Getting Taken Out
If you don’t have any stress or consequences left to buy off all the shifts of a hit, that means you’re taken out.
Taken out is bad—it means not only that you can’t fight anymore, but that the person who took you out gets to decide what your loss looks like and what happens to you after the conflict. Obviously, they can’t narrate anything that’s out of scope for the conflict (like having you die from shame), but that still gives someone else a lot of power over your character that you can’t really do anything about.
So, if you think about it, there’s not a whole lot keeping someone from saying, after taking you out, that your character dies. If you’re talking about a physical conflict where people are using nasty sharp weapons, it certainly seems reasonable that one possible outcome of defeat is your character getting killed.
In practice, though, this assumption might be pretty controversial depending on what kind of group you’re in. Some people think that character death should always be on the table, if the rules allow it—if that’s how the dice fall, then so be it.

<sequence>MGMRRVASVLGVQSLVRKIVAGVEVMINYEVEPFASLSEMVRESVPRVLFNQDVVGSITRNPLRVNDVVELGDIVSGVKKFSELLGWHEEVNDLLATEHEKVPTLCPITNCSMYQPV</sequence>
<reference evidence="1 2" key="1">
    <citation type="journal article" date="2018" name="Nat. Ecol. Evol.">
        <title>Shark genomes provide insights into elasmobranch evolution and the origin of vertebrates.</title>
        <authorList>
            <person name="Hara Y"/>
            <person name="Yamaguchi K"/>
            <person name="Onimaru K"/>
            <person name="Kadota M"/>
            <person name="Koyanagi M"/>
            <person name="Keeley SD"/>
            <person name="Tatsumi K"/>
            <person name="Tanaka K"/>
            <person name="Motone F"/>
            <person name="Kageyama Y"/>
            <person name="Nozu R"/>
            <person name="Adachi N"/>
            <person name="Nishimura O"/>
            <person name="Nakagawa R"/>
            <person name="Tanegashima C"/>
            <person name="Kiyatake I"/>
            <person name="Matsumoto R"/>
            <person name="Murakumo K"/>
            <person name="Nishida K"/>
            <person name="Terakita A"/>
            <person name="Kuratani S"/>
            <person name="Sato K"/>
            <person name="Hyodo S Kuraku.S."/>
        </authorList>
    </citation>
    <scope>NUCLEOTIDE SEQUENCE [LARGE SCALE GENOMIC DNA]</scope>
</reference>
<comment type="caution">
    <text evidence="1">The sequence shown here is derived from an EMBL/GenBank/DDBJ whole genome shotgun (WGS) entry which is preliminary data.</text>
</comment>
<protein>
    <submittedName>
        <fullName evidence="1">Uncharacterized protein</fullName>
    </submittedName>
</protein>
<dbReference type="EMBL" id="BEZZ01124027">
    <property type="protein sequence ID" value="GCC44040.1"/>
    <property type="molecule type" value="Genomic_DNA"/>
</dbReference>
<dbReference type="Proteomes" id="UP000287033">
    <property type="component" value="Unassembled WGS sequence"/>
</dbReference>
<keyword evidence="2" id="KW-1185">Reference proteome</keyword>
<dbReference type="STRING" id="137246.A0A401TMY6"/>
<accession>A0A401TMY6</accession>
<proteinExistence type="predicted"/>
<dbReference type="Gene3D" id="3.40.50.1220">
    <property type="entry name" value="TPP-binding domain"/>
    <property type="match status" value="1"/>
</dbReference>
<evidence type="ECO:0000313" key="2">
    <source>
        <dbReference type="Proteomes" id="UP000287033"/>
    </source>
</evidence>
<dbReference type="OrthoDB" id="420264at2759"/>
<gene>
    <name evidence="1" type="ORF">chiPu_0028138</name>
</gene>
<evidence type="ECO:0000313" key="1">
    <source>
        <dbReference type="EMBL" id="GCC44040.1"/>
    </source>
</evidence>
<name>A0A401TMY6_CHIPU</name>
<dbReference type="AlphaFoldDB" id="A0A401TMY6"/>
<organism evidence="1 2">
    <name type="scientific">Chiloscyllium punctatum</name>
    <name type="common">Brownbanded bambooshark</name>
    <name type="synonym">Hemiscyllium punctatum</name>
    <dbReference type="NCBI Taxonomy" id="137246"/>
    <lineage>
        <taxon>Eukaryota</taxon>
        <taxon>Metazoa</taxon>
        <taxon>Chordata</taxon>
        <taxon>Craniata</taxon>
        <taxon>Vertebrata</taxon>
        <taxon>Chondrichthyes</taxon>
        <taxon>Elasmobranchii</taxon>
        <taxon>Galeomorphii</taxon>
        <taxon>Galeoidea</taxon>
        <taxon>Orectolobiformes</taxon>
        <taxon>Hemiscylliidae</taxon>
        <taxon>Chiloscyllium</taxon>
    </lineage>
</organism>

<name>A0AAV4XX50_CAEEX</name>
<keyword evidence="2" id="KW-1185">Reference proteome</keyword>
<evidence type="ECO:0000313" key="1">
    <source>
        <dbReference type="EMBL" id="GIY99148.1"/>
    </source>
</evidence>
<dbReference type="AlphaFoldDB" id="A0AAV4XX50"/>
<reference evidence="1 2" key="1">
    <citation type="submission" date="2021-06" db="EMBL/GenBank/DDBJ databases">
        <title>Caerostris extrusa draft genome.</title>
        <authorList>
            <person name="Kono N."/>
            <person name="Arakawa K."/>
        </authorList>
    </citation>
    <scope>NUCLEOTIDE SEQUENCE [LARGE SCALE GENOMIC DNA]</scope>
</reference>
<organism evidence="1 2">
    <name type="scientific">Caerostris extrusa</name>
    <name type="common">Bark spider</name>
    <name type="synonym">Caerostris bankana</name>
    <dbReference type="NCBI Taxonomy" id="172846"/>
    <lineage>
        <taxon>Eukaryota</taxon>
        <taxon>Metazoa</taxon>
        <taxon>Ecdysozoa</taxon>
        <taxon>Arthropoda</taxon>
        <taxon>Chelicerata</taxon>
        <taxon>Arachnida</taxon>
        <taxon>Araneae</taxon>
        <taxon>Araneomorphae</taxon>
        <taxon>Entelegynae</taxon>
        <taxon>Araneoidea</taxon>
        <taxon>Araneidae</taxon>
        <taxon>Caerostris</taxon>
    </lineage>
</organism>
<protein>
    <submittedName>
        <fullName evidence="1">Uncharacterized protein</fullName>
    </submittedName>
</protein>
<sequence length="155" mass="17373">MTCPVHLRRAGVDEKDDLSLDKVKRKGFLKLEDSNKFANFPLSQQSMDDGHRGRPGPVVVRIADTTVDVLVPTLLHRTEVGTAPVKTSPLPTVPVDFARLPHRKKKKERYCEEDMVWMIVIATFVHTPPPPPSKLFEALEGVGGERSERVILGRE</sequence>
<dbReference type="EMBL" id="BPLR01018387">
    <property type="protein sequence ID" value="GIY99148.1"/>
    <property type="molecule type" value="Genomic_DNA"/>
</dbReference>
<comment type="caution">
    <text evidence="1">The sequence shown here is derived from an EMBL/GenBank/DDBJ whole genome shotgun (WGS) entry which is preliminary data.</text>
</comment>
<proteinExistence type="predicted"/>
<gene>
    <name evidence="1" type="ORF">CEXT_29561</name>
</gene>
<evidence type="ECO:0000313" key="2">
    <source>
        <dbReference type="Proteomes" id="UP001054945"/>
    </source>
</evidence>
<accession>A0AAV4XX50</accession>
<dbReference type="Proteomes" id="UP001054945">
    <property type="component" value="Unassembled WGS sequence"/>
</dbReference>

Others are more circumspect, and consider it very damaging to their fun if they lose a character upon whom they’ve invested hours and hours of gameplay, just because someone spent a lot of fate points or their die rolls were particularly unlucky.
The latter approach is recommended, mainly for the following reason: most of the time, sudden character death is a pretty boring outcome when compared to putting the character through hell. On top of that, all the story threads that character was connected to just kind of stall with no resolution, and you have to expend a bunch of effort and time figuring out how to get a new character into play mid-stride.
That doesn’t mean there’s no room for character death in the game, however. It is recommended that you save that possibility for conflicts that are extremely pivotal, dramatic, and meaningful for that character—in other words, conflicts in which that character would knowingly and willingly risk dying in order to win. Players and GMs, if you’ve got the feeling that you’re in that kind of conflict, talk it out when you’re setting the scene and see how people feel.
At the very least, even if you’re in a hardcore group that invites the potential for character death on any taken out result, make sure that you telegraph the opponent’s lethal intent. GMs, this is especially important for you, so the players will know which NPCs really mean business, and can concede to keep their characters alive if need be.